Celebrating Innovative Singers in Curatorial Roles


Resonant Bodies Festival, Concerts I and II: Soloists, Roulette, New York City. 6-7.9.2016. (BH)


Peter Tantsits in Milton Babbitt’s Vision and Prayer (c) Emily Cheng

Concert I – Julia Bullock, Alice Teyssier & Sofia Jernberg

Concert II – Abigail Fischer, Peter Tantsits & Dashon Burton

Billed as “the world’s only contemporary vocal music festival,” Resonant Bodies fulfills an implicit promise to wow and intrigue, by booking some of the planet’s most creative vocalists and then cutting them loose—each curating a 45-minute set. In the first two (of three) nights at Roulette, the vocalists produced results that went far beyond tonal beauty, though there was much of that on display.

If only those who bemoan John Cage could have heard Julia Bullock open the festival with She Is Asleep (1943), a disarming valentine, with Milena Gligic at a piano altered to create piquant, thudding counterpoint. Inspired by the poetry of Wallace Stevens, Bullock completed her set with David Hertzberg’s Ablutions of Oblivion (2013), with nods to Messiaen in the piano chords, and Lukas Foss’s classic Thirteen Ways of Looking at a Blackbird (1978). In the latter, Bullock’s honeyed tone blossomed among the shimmering percussion helmed by Amy Garapic, and Fanya Wyrick-Flax’s bursts of flute color.

Drawing on influences from the 18th century and juxtaposing them with a formidable work from the 20th, Peter Tantsits created a subtly provocative landscape, in a single arc spanning old and new with the sepia glow of time’s erosion. With a transparent continuo of harp (Nuiko Wadden), double bass (Tony Flynt), and ondes martenot (Suzanne Farrin), Tantsits effortlessly traversed through William Croft and Henry Purcell to Anna Thorvaldsdottír and Pascal Dusapin. A subtle tribute from Gerald Barry—Karlheinz Stockhausen 1927-2007—used a probing, 1821 letter from Beethoven as its text. And in the dazzling centerpiece, the adventurous tenor launched into Milton Babbitt’s Vision and Prayer (1961) with electronics supervised by Nathan Davis.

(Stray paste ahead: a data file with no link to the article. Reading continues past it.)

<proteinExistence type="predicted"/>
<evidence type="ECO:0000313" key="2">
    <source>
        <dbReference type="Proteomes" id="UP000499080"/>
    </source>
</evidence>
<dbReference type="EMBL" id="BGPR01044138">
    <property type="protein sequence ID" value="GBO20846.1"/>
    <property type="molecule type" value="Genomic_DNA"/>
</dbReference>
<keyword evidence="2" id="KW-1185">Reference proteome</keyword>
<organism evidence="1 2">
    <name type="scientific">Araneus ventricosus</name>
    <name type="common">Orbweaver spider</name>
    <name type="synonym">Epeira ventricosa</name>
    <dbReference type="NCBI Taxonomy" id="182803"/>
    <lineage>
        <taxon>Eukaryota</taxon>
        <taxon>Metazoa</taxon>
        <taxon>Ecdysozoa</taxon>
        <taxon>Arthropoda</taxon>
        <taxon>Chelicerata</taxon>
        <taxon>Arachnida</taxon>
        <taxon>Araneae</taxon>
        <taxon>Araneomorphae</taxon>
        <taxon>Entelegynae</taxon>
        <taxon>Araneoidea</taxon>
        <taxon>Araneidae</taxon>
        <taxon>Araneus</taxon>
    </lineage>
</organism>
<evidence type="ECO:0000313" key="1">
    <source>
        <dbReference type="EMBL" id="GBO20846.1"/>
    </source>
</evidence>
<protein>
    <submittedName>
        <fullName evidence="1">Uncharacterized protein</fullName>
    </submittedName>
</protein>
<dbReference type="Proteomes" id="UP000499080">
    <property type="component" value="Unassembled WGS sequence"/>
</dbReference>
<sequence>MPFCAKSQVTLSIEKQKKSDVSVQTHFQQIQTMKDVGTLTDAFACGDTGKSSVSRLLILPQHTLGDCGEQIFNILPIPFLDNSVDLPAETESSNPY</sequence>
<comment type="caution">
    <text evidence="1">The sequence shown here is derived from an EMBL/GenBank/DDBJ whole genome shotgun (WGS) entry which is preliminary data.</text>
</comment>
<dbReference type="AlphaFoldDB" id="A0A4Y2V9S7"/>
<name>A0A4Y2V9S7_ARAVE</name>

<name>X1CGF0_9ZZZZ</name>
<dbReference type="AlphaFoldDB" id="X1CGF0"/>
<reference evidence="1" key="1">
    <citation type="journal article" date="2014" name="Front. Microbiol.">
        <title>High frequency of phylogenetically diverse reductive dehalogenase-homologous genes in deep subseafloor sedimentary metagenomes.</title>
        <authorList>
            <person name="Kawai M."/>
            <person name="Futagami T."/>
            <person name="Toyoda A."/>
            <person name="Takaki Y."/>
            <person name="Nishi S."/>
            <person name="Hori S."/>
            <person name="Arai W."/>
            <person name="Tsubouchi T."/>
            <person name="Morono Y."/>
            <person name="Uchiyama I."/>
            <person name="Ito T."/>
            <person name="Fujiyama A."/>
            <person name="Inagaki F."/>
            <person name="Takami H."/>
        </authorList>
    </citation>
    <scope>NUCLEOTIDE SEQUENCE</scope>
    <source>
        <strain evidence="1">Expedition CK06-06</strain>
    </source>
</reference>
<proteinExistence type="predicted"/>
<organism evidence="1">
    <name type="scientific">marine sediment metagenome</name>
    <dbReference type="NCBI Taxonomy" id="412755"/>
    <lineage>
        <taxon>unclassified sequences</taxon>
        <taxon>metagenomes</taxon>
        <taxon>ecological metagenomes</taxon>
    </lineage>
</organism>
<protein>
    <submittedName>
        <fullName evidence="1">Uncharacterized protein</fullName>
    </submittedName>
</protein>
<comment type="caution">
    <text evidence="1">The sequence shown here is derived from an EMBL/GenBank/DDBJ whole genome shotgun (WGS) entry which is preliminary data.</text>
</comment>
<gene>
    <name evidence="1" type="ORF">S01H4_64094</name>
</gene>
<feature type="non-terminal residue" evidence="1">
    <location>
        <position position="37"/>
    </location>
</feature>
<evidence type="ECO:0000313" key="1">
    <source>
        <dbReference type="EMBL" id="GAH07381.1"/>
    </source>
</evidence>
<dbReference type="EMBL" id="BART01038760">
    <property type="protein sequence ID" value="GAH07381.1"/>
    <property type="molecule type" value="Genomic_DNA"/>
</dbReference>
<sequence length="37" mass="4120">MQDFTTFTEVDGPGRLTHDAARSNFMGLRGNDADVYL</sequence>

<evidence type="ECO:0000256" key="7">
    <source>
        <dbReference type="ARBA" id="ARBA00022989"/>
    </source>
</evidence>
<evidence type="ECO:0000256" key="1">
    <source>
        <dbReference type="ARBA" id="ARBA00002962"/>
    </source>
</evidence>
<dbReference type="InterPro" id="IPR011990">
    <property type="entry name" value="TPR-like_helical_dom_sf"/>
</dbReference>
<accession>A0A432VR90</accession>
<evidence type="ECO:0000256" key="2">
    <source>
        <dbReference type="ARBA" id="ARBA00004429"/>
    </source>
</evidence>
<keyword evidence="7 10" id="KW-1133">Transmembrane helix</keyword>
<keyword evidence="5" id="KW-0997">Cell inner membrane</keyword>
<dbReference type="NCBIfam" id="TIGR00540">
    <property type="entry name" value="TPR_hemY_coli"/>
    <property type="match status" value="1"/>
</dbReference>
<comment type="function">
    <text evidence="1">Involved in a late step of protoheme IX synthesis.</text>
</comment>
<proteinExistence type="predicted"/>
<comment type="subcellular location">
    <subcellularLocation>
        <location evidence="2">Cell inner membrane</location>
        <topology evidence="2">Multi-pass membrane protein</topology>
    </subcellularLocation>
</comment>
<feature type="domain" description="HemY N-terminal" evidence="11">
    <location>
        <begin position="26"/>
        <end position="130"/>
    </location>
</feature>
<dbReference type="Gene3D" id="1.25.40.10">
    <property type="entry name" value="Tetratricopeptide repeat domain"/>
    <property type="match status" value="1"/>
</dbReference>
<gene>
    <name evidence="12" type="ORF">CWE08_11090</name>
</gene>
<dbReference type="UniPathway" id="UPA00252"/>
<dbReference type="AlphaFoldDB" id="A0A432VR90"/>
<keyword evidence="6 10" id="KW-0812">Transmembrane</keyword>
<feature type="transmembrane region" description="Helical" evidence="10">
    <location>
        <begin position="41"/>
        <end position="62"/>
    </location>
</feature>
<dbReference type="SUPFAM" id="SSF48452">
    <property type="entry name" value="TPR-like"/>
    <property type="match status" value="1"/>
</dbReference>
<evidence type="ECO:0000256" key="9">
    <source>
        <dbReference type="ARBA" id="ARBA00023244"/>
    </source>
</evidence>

Like Tantsits, other singers offered sets conceived as an unbroken line. Abigail Fischer, barefoot and dressed in a white gown, roamed across territory for voice and electronics mapped by Lewis Pesacov, Kevin McFarland, Nigel Deane, and Shane Monds, as if summoning listeners into a secret, hypnotic chamber. Her mesmerizing opening was No (2007), a ritualistic drone by Caleb Burhans. Of the visual elements projected onscreen, the most effective accompanied Missy Mazzoli’s I am Not Mine (2012), with an unsettling black-and-white film worthy of David Lynch.

Alice Teyssier, with the adroit help of Bradley Scott Rosen on electronics and vocalist Michael Weyandt (collectively known as The Atelier) unveiled the world premiere of The Grand Cross, inspired by an astrological phenomenon implying “tension and instability.” Four video monitors added a frisson of artist Nam June Paik, as Teyssier offered unusually fluid work. A Villa-Lobos excerpt combined lyricism amid Rosen’s sculpted, subterranean rumbles, augmented by electric guitar. Casually seated at a small table, Weyandt poured speech into the mix. In the solo epilogue, Teyssier’s power was magnified as all lights were extinguished.

Two singers offered even rawer, more experimental visions. From Sweden, Sofia Jernberg deployed her voice in an unusually varied palette. An Ethiopian folk song on one side, and Johan Jutterström’s Kyrka, Kyrka [Church, Church] on the other, surrounded the fluttering whir of Jernberg’s One Pitch: Birds for Distortion and Mouth Synthesizers (2015). The latter was a delight, filled with intakes of breath close to a microphone, bleating on a single note, and a gutteral texture that evoked electronic feedback, or tapes played backward at high speed. If one’s gaze drifted away from her—virtually impossible—it would be difficult to parse the source of some of the sounds.

Dashon Burton had the pleasure of ending the second night, and demonstrated his prowess with electronics. A founding member of Roomful of Teeth, Burton’s scope ranges from the folk song simplicity of works by David Hurd and Jake Endres, to the hallucinatory world of Georges Aperghis and “Gemini” from Stockhausen’s Tierkreis—all with the singer standing, navigating a laptop to alter his timbres. In between came the world premiere of Burton’s Light Year, handsomely showing off his deep tone against bubbling ostinatos and siren-like rising and falling glissandos.

Jane Sheldon, a singer from Australia who performed at Resonant Bodies in 2014, announced that the festival will have an Australian counterpart in 2017. It is a testament to the vision, tenacity, and wide-ranging curiosity of the festival’s founder, singer Lucy Deghrae, who has created what Sheldon called “a vocal utopia.”

Bruce Hodges


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